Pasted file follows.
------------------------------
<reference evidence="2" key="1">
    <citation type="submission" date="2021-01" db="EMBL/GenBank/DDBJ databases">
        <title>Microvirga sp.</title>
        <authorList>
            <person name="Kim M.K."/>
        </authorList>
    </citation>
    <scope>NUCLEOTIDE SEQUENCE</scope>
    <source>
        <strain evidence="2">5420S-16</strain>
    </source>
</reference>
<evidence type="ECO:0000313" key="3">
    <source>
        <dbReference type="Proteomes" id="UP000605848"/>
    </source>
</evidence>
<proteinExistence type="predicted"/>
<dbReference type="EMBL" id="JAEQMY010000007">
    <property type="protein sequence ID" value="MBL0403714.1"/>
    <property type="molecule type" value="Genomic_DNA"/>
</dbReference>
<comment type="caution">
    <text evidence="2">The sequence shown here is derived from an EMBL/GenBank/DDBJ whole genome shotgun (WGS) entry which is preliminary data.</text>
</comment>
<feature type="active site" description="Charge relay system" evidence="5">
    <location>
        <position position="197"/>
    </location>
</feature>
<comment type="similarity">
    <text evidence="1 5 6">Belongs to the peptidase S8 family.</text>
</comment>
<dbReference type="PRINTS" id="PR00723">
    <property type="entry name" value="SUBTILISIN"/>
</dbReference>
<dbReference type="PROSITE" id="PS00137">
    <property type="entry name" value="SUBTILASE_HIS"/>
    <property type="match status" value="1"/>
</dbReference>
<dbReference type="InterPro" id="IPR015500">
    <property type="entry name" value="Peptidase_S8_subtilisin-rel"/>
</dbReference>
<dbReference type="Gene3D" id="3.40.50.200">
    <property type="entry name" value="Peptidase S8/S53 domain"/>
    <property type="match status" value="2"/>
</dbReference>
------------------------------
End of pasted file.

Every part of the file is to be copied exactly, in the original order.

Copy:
<reference evidence="2" key="1">
    <citation type="submission" date="2021-01" db="EMBL/GenBank/DDBJ databases">
        <title>Microvirga sp.</title>
        <authorList>
            <person name="Kim M.K."/>
        </authorList>
    </citation>
    <scope>NUCLEOTIDE SEQUENCE</scope>
    <source>
        <strain evidence="2">5420S-16</strain>
    </source>
</reference>
<evidence type="ECO:0000313" key="3">
    <source>
        <dbReference type="Proteomes" id="UP000605848"/>
    </source>
</evidence>
<proteinExistence type="predicted"/>
<dbReference type="EMBL" id="JAEQMY010000007">
    <property type="protein sequence ID" value="MBL0403714.1"/>
    <property type="molecule type" value="Genomic_DNA"/>
</dbReference>
<comment type="caution">
    <text evidence="2">The sequence shown here is derived from an EMBL/GenBank/DDBJ whole genome shotgun (WGS) entry which is preliminary data.</text>
</comment>
<feature type="active site" description="Charge relay system" evidence="5">
    <location>
        <position position="197"/>
    </location>
</feature>
<comment type="similarity">
    <text evidence="1 5 6">Belongs to the peptidase S8 family.</text>
</comment>
<dbReference type="PRINTS" id="PR00723">
    <property type="entry name" value="SUBTILISIN"/>
</dbReference>
<dbReference type="PROSITE" id="PS00137">
    <property type="entry name" value="SUBTILASE_HIS"/>
    <property type="match status" value="1"/>
</dbReference>
<dbReference type="InterPro" id="IPR015500">
    <property type="entry name" value="Peptidase_S8_subtilisin-rel"/>
</dbReference>
<dbReference type="Gene3D" id="3.40.50.200">
    <property type="entry name" value="Peptidase S8/S53 domain"/>
    <property type="match status" value="2"/>
</dbReference>